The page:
Subway turns to pro athletes (but amateur spokespeople) for brand refresh

Who: Subway Canada, with dentsumcgarrybowen for strategy and creative. Production by The Deli (directed by Jerk Store), with Carat for media and MKTG for athlete relations. Veritas for PR.

What: “Eat Fresh Refresh,” a national campaign for the QSR brand featuring two popular young Canadian athletes in snowboarder Mark McMorris and Montreal tennis star Leylah Fernandez. It plays off the brand’s longstanding “Eat Fresh” tagline, while informing consumers that the Subway experience has been updated through new sandwiches, toppings, etc.

When & Where: The campaign will run from April 25 to June 22. It’s a major marketing push that spans multiple channels including TV, online and social platforms including TikTok and Spotify, as well as out-of-home.

Why: The campaign follows a comprehensive brand refresh for Subway that includes new sandwiches, new sauces, toppings, and breads. The company introduced the refresh in the U.S. last year, describing it as its biggest update in more than a decade.

At the time, it was a chain desperately in need of a refresh. It had not only seen its sandwich dominance steadily eroded by a wave of challengers, but also faced a damning class-action lawsuit in the U.S. which alleged that its tuna sandwiches were “completely bereft of tuna as an ingredient.”

So there was work to be done from a brand perspective, particularly in such a competitive category. Subway Canada says the goal is to encourage guests to give its restaurants a try, especially those who haven’t visited lately, while also reiterating its commitment to quality Canadian ingredients.

“It’s reminding people how much they love Subway, and [urging] them to come back and try something new,” said dentsumcgarrybowen’s executive creative director, Caitlin Keeley. “And for those who [don’t have Subway] on their radar, to see there are fresh options.”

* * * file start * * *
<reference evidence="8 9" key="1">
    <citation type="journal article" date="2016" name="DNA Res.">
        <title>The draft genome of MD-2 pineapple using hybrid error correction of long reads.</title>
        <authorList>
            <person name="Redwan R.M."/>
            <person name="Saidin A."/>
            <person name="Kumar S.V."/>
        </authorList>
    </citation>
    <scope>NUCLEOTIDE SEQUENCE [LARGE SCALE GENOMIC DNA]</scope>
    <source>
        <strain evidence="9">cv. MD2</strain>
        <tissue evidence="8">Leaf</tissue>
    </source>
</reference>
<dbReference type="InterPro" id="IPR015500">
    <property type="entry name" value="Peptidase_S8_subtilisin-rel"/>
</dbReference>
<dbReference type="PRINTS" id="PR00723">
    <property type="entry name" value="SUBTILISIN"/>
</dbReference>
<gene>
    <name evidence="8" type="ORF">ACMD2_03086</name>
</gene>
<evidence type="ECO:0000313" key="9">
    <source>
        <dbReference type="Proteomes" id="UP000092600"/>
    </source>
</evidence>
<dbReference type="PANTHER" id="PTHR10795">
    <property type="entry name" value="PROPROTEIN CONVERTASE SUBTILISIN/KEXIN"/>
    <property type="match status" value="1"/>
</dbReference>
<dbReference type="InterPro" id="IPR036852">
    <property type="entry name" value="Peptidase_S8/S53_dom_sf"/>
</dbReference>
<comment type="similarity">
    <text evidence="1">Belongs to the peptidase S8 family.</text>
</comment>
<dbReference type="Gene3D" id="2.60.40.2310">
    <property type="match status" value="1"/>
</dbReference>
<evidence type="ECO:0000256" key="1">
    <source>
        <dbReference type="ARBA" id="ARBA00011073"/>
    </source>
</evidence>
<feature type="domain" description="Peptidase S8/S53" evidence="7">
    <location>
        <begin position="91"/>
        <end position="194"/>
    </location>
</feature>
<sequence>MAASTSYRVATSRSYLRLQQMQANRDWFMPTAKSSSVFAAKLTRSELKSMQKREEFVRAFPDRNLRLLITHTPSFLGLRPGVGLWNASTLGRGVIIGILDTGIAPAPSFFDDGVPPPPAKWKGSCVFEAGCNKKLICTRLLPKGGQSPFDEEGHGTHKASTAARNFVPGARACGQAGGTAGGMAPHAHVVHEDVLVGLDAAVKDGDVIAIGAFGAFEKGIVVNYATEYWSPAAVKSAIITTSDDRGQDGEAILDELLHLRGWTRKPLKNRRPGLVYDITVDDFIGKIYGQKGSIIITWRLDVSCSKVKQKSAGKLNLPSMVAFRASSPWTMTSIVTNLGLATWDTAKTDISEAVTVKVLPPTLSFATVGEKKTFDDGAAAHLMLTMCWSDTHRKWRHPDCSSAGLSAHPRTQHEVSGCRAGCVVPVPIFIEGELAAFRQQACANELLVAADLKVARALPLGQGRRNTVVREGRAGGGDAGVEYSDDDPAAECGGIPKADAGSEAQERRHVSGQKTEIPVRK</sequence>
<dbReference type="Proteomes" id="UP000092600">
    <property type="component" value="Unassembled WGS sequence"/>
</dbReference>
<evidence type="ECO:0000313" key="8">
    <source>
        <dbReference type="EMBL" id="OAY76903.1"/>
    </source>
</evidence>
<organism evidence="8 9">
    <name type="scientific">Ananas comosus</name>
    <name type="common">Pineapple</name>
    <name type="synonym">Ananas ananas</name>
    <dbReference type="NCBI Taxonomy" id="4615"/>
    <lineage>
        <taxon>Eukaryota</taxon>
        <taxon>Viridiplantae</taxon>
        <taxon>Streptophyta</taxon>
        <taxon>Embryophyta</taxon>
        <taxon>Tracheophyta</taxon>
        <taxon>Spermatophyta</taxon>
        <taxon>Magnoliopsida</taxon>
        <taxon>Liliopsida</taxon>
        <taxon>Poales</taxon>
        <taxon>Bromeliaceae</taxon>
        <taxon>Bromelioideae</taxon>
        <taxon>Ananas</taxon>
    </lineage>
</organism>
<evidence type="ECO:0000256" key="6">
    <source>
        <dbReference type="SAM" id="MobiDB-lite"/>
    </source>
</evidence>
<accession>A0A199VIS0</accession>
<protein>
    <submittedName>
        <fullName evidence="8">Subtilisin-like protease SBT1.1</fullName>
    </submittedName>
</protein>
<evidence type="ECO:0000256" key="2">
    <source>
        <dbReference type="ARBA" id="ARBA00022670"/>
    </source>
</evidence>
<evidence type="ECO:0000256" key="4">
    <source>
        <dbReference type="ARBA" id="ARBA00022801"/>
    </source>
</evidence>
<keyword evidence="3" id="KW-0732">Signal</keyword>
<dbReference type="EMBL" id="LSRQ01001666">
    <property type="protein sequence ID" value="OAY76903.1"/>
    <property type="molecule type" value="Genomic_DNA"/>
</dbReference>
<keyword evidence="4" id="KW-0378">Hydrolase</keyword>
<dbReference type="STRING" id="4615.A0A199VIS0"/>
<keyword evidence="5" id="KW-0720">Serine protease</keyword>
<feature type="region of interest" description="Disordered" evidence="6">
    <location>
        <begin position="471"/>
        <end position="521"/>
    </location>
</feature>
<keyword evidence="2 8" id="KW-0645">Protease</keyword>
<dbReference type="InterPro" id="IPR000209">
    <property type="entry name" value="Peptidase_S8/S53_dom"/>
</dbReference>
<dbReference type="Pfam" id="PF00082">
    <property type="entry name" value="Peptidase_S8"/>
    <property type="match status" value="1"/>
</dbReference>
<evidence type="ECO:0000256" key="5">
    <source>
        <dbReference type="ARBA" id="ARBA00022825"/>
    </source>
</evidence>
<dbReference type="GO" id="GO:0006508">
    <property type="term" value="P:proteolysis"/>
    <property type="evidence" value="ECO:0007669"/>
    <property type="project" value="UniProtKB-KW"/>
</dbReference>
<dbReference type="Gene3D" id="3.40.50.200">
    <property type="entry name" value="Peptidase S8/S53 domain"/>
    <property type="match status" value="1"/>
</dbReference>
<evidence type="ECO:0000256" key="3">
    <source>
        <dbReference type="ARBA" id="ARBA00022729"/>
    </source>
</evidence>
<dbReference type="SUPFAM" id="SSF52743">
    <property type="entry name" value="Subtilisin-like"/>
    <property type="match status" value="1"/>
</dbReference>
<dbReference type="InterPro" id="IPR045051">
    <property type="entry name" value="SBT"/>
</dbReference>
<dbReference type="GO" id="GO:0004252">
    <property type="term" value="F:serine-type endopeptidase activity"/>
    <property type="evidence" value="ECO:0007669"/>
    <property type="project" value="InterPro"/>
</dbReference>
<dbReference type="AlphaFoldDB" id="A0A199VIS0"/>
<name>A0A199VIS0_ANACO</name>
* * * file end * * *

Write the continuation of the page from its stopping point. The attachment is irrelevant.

How: Like last year’s U.S. campaign, Subway Canada is using professional athletes to deliver the message about its refreshed menu. The U.S. ads featured some of the country’s best-known sports figures, including Steph Curry, Tom Brady and Serena Williams.

The creative idea in the U.S. was that there was so much news about the refreshed menu, it required multiple spokespeople to deliver all the information. Those ads were played for laughs, with the stars finding themselves abruptly cut off mid-sentence, or upstaged by one of their counterparts.

The Canadian creative has a slight tweak to that approach, presenting McMorris and Fernandez as pro athletes, but amateur spokespeople. That means flubbed lines, forced smiles, missing their mark, or awkwardly posing with one of the new menu items.

“Sometimes you’ll see a commercial where they try to make athletes be something they’re not, and it’s hard on them. They’re professionals at something else,” said Keeley. “You see these effortless things on TV, where someone picks up a thing and holds it, but it’s actually very hard. It’s hard to not look at the camera, or to hit your mark.”

Some actual flubs have been collected in a behind-the-scenes blooper reel that will appear on TikTok. “When we gave them the space to be themselves, and brought them in on the joke, they absolutely were at home in front of the camera,” said Keeley.

The Spotify ads employ a similar tactic, with Subway’s professional sandwich artists taking their best shot at being a voiceover artist. “As anyone who’s tried to record radio knows, being a voice actor is a very specific thing, so there’s some fun there too,” said Keeley.

Why McMorris and Fernandez? “They’re absolutely fresh and charming, and at the top of their game in their respective sports,” said Keeley. “We were pleased with the vibe.” Fernandez has also previously appeared in advertising for Google’s Pixel 6 phone, and signed an endorsement deal with Gatorade Canada last year.

And we quote: “The Eat Fresh Refresh is more than just updates to our menu; it’s about showing Canadians we listen and push ourselves to be better by elevating our products and guest experience.” — Doug Fry, country director, Subway Canada

Chris Powell